For a long time, the predominance of superhero movies in theaters has raised numerous criticisms from prestigious directors. One of them is Martin Scorsese, who, a few years ago, spoke out against Marvel saying that, more than films, they looked like “amusement parks”. Then, a wave of voices began against this genre that never ceased, and now that list of names that does not look favorably on these creations is added Steven Soderbergh.
The fruitful director of Traffic –who, these days, is presenting his film Whom– acknowledged that he would not feel comfortable being part of a movie franchise. Unlike other authors who enthusiastically agree to make a title with characters from Marvel The DC (as is the case with Sam Raimi, Jam Gunn The Chloe Zhao), Soderbergh is not interested in adding his gaze to that world; and in an interview, he explained what he considers to be the weakest point of those proposals.
In a chat with The Daily Beast, Soderbergh argued what happens to him in the face of fantastic stories or those that have heroes with extraordinary ingredients: “I am not a snob and, in no way, do I consider that to be at a lower level, but that it really it’s all about knowing which universe one occupies as a narrator. I am too earthbound to see myself in a universe in which Newtonian laws do not exist. I lack imagination in that sense. Because of that, my only foray into science fiction was essentially a character drama that took place in a spaceship” (referring to Polaris, released in 2002).
Later, and specifically with regard to superheroes, the director noted: “On the other hand, in understanding that world and writing or supervising the writing of the story and these characters, who are able to manipulate time, defy gravity and shoot lightning bolts from their fingers, you find the fact that no one is having sex. Nobody has sex!”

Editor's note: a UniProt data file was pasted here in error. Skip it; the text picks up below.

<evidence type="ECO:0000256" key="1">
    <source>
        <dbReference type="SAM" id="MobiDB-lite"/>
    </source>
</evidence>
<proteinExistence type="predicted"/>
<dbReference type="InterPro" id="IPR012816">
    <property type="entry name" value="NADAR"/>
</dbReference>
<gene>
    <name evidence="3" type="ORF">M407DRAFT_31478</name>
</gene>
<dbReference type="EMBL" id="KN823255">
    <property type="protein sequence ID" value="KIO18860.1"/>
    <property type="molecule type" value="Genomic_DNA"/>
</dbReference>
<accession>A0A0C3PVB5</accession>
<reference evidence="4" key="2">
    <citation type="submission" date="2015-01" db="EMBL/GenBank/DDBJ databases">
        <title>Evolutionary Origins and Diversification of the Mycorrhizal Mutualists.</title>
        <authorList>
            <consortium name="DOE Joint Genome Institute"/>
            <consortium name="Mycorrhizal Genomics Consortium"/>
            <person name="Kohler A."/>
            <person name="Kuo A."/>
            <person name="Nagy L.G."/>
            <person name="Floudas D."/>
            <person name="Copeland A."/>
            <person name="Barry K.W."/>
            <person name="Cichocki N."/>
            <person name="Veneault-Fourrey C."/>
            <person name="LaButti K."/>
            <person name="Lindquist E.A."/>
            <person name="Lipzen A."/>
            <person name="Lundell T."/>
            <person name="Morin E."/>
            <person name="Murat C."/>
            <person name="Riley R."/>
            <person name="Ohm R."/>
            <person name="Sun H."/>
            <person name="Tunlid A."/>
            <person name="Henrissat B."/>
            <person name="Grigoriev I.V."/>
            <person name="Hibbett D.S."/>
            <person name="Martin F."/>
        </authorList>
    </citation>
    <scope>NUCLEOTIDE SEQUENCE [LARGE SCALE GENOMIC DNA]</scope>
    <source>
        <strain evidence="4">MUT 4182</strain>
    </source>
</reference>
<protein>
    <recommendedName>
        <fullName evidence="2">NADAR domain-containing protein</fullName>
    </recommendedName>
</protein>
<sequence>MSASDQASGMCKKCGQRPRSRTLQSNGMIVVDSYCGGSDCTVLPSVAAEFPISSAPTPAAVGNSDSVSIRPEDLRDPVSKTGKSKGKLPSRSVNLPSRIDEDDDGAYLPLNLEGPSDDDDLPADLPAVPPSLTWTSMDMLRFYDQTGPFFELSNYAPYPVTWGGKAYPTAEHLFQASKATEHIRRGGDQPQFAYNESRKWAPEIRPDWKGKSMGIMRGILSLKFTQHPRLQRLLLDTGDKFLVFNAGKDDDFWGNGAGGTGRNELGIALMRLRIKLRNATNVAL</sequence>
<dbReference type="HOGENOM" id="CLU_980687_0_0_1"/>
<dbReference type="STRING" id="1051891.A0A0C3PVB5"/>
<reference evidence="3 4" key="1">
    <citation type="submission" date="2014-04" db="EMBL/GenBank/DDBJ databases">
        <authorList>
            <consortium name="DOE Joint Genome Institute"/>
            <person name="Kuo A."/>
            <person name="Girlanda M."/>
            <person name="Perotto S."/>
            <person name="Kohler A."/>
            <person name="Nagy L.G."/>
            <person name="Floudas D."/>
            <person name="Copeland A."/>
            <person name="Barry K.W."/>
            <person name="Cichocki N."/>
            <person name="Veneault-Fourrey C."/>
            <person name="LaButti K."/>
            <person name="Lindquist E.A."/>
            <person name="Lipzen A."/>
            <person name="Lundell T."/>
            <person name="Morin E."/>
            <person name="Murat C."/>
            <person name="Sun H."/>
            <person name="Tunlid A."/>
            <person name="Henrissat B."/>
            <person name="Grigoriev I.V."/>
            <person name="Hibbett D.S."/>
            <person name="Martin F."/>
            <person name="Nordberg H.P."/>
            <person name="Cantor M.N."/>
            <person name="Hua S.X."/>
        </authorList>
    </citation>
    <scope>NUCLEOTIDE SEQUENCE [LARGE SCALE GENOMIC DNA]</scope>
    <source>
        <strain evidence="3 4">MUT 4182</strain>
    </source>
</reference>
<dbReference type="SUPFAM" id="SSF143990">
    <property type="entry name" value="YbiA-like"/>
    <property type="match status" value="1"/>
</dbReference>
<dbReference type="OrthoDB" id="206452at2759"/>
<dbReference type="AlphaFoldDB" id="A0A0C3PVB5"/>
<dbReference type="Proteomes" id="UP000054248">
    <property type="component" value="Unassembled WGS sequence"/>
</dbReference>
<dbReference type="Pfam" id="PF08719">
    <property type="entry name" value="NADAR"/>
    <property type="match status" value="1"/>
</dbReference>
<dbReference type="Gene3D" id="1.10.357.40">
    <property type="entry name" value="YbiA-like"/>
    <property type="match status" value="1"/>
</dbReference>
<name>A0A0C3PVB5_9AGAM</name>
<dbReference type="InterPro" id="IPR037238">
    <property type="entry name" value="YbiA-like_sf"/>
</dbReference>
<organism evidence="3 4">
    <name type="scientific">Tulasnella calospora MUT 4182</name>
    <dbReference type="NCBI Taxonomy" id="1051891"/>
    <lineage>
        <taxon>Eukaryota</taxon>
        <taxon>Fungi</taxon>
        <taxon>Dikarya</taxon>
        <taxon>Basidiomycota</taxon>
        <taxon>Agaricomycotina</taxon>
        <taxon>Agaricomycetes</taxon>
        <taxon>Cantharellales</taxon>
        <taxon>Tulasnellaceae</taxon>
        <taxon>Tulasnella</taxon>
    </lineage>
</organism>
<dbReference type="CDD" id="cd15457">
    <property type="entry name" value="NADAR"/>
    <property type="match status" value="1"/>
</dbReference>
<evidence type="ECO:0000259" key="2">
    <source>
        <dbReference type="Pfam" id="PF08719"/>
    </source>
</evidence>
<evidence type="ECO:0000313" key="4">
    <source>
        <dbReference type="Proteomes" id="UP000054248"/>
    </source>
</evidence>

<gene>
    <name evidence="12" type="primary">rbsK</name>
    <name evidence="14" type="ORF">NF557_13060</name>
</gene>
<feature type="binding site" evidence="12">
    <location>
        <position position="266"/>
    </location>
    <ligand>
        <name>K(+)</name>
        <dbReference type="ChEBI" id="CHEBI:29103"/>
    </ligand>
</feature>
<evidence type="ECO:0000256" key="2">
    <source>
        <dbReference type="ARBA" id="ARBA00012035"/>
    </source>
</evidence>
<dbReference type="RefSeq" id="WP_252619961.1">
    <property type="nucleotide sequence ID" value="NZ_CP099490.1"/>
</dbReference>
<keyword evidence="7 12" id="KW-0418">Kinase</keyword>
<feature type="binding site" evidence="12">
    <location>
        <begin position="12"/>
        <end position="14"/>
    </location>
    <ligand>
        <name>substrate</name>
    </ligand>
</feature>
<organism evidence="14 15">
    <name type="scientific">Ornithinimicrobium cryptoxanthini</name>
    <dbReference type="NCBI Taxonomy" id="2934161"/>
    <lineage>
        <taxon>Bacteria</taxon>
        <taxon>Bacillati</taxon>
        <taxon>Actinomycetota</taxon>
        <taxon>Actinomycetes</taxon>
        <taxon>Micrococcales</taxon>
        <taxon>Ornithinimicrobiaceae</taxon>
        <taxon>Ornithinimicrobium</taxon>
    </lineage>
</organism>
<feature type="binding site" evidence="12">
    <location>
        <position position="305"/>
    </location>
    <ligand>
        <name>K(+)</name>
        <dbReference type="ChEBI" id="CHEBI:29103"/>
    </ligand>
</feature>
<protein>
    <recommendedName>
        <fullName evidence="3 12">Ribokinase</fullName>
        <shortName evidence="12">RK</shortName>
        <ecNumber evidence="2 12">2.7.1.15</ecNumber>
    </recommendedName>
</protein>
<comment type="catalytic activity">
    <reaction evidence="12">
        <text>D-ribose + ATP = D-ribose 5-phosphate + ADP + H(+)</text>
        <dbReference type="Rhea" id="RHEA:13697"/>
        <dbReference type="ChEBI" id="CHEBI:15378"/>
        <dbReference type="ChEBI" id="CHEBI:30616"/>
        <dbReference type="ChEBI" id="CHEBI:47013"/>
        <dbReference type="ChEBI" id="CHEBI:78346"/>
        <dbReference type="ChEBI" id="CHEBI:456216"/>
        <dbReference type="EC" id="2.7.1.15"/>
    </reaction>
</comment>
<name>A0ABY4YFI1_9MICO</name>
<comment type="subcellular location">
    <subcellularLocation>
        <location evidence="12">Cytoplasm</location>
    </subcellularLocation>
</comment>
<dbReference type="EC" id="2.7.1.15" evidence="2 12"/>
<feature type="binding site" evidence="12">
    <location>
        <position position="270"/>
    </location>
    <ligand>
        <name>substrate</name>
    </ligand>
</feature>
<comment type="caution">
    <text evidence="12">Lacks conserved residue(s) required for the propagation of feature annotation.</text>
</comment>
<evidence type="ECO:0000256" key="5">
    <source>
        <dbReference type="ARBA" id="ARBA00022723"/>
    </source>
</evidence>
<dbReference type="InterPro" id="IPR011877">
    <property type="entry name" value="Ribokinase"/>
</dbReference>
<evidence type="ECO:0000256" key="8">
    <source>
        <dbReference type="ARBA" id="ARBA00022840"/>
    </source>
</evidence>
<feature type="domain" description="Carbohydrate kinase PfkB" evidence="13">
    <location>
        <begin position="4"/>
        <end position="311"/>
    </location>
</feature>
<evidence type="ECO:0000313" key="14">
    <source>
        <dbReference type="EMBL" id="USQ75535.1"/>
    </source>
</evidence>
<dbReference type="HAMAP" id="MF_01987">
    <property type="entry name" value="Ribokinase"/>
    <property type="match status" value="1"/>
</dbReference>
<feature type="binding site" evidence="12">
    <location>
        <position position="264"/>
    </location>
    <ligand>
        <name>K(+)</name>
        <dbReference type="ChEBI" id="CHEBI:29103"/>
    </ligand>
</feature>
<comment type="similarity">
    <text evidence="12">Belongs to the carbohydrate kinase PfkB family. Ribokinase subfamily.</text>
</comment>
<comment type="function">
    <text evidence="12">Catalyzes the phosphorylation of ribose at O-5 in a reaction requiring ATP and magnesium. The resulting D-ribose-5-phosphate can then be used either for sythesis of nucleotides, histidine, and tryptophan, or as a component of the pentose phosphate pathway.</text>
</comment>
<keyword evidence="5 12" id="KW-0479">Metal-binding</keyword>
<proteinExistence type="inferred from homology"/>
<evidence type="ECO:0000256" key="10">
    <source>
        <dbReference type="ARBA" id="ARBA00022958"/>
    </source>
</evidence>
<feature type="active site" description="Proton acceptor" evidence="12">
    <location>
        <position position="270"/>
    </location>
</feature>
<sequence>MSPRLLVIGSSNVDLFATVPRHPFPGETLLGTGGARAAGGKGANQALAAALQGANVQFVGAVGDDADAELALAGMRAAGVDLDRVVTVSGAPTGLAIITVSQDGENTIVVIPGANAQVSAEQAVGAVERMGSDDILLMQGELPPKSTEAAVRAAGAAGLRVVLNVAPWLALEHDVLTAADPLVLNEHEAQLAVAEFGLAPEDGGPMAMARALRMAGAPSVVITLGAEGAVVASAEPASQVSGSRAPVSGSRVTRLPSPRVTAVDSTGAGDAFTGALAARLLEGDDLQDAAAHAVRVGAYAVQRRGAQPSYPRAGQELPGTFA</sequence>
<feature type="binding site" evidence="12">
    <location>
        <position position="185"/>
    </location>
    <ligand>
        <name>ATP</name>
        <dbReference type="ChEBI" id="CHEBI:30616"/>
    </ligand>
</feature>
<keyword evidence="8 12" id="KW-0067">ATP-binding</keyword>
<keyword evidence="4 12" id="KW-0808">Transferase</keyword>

After detailing how strange that seems to him, he added: “I wouldn’t know what to tell people about how to behave in a world where that is not mentioned. In fantasy show universes, as far as I know, there usually aren’t a lot of people getting laid, Nor do they ask things like who pays these people, who they work for or how it is that what they do becomes a job.
When it comes to Marvel and DC adaptations, Steven Soderbergh has a strong argument. In the numerous superhero movies, the absence of intimate scenes is notable, something that is also reflected in the cinema mainstream in general (compared to what happened in the seventies, eighties or nineties). For that reason, Eternals It was a real surprise, given that it includes such a scene between a superhero and a superheroine. In that film, Sersi (Gemma Chan) and Ikaris (Richard Madden) have sexual intercourse, something that was of great significance in that film. On this point, in a note, Madden explained: “I simply saw that scene as part of the story of these two characters, who had a moment of intimacy. I never thought of it within the context of the Marvel universe, or even within Disney”.
In this way, Soderbergh’s criticism joins the list of authors who do not enjoy superhero movies. A few days ago it was Roland Emmerich the one who gave a lapidary look at what the success of these titles represents for the industry. “Marvel, DC Comics Y Star Wars have practically taken over and they’ve ruined our industry a bit, nobody does anything original anymore. Bold new movies should be made. I think actually Christopher Nolan he is the master at it. He’s someone who can make movies about whatever he wants. I have it a little more difficult, but I still have a big enough name to do it, especially when it comes to a disaster, “he said.